High-profile television personality Piers Morgan did not breach Britain’s broadcasting code in his criticism of Meghan, Duchess of Sussex on ITV's “Good Morning Britain” show earlier this year, Britain's media regulator ruled on Wednesday.
The program in March, in which Morgan said he did not believe a word Meghan had said in a landmark interview she and her husband Prince Harry gave to Oprah Winfrey, attracted more than 50,000 complaints. Most concerned comments Morgan made on mental health and suicide.
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Meghan, who during the Winfrey interview revealed she had felt suicidal while living as a royal in Britain, complained to both Ofcom and ITV about the program. Morgan left his job on the show following the incident.
“Our decision is that overall the program contained sufficient challenge to provide adequate protection and context to its viewers,” Ofcom said.
In an interview that shook Britain’s monarchy, Meghan, a Hollywood actor who married Prince Harry in 2018, said the royal family had also rejected her pleas for mental health support.
The couple have stepped back from royal duties and moved to the United States.
Morgan, a former presenter on CNN, has accused the couple of damaging the royal family and seeking publicity on their own terms without accepting the responsibility and scrutiny that come with their position. He had also dubbed her “Princess Pinocchio” in a tweet.
“I’m delighted OFCOM has endorsed my right to disbelieve the Duke & Duchess of Sussex’s incendiary claims to Oprah Winfrey, many of which have proven to be untrue,” Morgan said on Twitter.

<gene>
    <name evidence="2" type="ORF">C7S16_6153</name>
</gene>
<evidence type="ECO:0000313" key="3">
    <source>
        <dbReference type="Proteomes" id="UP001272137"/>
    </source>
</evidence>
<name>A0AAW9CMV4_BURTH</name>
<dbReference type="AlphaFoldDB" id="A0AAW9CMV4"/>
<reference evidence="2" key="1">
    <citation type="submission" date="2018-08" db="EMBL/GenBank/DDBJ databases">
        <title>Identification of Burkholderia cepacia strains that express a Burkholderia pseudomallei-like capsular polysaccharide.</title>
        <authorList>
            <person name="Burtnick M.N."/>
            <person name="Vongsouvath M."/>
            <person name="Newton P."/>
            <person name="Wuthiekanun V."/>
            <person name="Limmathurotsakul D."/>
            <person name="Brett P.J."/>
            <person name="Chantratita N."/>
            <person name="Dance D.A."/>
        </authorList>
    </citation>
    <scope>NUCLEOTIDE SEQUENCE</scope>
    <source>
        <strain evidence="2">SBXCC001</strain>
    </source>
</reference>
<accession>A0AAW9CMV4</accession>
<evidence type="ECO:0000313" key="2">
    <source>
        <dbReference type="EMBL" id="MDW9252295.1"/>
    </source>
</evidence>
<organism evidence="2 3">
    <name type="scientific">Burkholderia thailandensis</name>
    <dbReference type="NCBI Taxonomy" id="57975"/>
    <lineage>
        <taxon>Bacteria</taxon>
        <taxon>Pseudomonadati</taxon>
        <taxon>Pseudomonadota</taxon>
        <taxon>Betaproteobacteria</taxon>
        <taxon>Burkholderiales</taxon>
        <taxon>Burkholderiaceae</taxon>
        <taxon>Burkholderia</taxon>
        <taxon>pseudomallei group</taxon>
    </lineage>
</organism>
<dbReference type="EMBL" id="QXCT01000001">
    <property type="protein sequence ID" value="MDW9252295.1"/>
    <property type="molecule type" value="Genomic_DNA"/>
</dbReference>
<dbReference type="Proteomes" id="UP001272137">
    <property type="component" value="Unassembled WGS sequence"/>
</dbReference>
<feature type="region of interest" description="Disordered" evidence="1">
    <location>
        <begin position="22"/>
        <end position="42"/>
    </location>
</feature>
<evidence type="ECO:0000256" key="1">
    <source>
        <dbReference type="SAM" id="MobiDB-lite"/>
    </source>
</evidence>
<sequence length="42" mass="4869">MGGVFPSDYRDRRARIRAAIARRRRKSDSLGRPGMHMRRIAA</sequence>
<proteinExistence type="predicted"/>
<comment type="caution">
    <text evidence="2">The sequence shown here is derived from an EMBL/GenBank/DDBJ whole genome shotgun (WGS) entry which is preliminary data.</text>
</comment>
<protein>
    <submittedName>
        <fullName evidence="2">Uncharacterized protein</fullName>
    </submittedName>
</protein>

I’m delighted OFCOM has endorsed my right to disbelieve the Duke & Duchess of Sussex’s incendiary claims to Oprah Winfrey, many of which have proven to be untrue. This is a resounding victory for free speech and a resounding defeat for Princess Pinocchios.— Piers Morgan (@piersmorgan) September 1, 2021
Do I get my job back? pic.twitter.com/czhzeejYpa
“This is a resounding victory for free speech and a resounding defeat for Princess Pinocchios. Do I get my job back?”
A US-based spokesperson for the Sussexes was not immediately available for comment out of working hours.
Ofcom said that while it was concerned about Morgan’s apparent disregard for the seriousness of anyone expressing suicidal thought, the extensive challenge offered by his colleagues throughout the show provided sufficient context.
The broadcasting code allows for individuals to express strongly held and robustly argued views, including those that are potentially harmful or highly offensive, Ofcom said.
“The restriction of such views would, in our view, be an unwarranted and chilling restriction on freedom of expression both of the broadcaster and the audience,” it said.
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